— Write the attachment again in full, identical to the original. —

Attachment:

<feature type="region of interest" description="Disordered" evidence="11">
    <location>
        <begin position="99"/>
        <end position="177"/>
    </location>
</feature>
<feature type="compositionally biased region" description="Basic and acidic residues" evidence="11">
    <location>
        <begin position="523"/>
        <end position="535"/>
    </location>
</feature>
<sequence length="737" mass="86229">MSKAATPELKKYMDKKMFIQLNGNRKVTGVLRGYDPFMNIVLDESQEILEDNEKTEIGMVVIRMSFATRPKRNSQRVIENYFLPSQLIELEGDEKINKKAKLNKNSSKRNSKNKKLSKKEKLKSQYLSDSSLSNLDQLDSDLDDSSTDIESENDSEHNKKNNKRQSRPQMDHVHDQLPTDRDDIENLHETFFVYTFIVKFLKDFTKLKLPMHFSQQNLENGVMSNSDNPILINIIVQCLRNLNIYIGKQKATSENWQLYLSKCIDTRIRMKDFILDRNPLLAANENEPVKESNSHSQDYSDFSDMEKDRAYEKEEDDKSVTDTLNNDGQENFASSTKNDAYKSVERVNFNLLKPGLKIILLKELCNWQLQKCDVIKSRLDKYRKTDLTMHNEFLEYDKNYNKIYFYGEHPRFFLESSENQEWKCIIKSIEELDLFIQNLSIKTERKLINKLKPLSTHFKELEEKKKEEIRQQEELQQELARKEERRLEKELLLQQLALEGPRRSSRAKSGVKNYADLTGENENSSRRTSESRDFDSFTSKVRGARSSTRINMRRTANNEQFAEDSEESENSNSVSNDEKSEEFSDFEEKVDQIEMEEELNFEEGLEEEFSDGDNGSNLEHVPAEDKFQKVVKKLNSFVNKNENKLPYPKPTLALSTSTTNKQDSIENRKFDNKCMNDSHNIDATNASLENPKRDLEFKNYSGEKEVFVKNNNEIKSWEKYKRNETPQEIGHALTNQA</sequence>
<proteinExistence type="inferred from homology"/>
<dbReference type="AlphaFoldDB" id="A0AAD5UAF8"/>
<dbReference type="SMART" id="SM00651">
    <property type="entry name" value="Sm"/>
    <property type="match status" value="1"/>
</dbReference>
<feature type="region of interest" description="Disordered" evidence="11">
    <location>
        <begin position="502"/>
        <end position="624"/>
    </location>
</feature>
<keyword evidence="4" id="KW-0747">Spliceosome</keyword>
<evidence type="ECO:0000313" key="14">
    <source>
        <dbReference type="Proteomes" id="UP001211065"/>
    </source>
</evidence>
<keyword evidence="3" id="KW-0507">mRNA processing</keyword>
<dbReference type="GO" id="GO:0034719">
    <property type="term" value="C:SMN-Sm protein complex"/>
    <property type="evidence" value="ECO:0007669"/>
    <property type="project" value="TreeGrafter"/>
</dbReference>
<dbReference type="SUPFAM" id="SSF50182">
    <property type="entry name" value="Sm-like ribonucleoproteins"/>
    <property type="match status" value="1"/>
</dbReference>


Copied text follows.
<feature type="region of interest" description="Disordered" evidence="11">
    <location>
        <begin position="99"/>
        <end position="177"/>
    </location>
</feature>
<feature type="compositionally biased region" description="Basic and acidic residues" evidence="11">
    <location>
        <begin position="523"/>
        <end position="535"/>
    </location>
</feature>
<sequence length="737" mass="86229">MSKAATPELKKYMDKKMFIQLNGNRKVTGVLRGYDPFMNIVLDESQEILEDNEKTEIGMVVIRMSFATRPKRNSQRVIENYFLPSQLIELEGDEKINKKAKLNKNSSKRNSKNKKLSKKEKLKSQYLSDSSLSNLDQLDSDLDDSSTDIESENDSEHNKKNNKRQSRPQMDHVHDQLPTDRDDIENLHETFFVYTFIVKFLKDFTKLKLPMHFSQQNLENGVMSNSDNPILINIIVQCLRNLNIYIGKQKATSENWQLYLSKCIDTRIRMKDFILDRNPLLAANENEPVKESNSHSQDYSDFSDMEKDRAYEKEEDDKSVTDTLNNDGQENFASSTKNDAYKSVERVNFNLLKPGLKIILLKELCNWQLQKCDVIKSRLDKYRKTDLTMHNEFLEYDKNYNKIYFYGEHPRFFLESSENQEWKCIIKSIEELDLFIQNLSIKTERKLINKLKPLSTHFKELEEKKKEEIRQQEELQQELARKEERRLEKELLLQQLALEGPRRSSRAKSGVKNYADLTGENENSSRRTSESRDFDSFTSKVRGARSSTRINMRRTANNEQFAEDSEESENSNSVSNDEKSEEFSDFEEKVDQIEMEEELNFEEGLEEEFSDGDNGSNLEHVPAEDKFQKVVKKLNSFVNKNENKLPYPKPTLALSTSTTNKQDSIENRKFDNKCMNDSHNIDATNASLENPKRDLEFKNYSGEKEVFVKNNNEIKSWEKYKRNETPQEIGHALTNQA</sequence>
<proteinExistence type="inferred from homology"/>
<dbReference type="AlphaFoldDB" id="A0AAD5UAF8"/>
<dbReference type="SMART" id="SM00651">
    <property type="entry name" value="Sm"/>
    <property type="match status" value="1"/>
</dbReference>
<feature type="region of interest" description="Disordered" evidence="11">
    <location>
        <begin position="502"/>
        <end position="624"/>
    </location>
</feature>
<keyword evidence="4" id="KW-0747">Spliceosome</keyword>
<evidence type="ECO:0000313" key="14">
    <source>
        <dbReference type="Proteomes" id="UP001211065"/>
    </source>
</evidence>
<keyword evidence="3" id="KW-0507">mRNA processing</keyword>
<dbReference type="GO" id="GO:0034719">
    <property type="term" value="C:SMN-Sm protein complex"/>
    <property type="evidence" value="ECO:0007669"/>
    <property type="project" value="TreeGrafter"/>
</dbReference>
<dbReference type="SUPFAM" id="SSF50182">
    <property type="entry name" value="Sm-like ribonucleoproteins"/>
    <property type="match status" value="1"/>
</dbReference>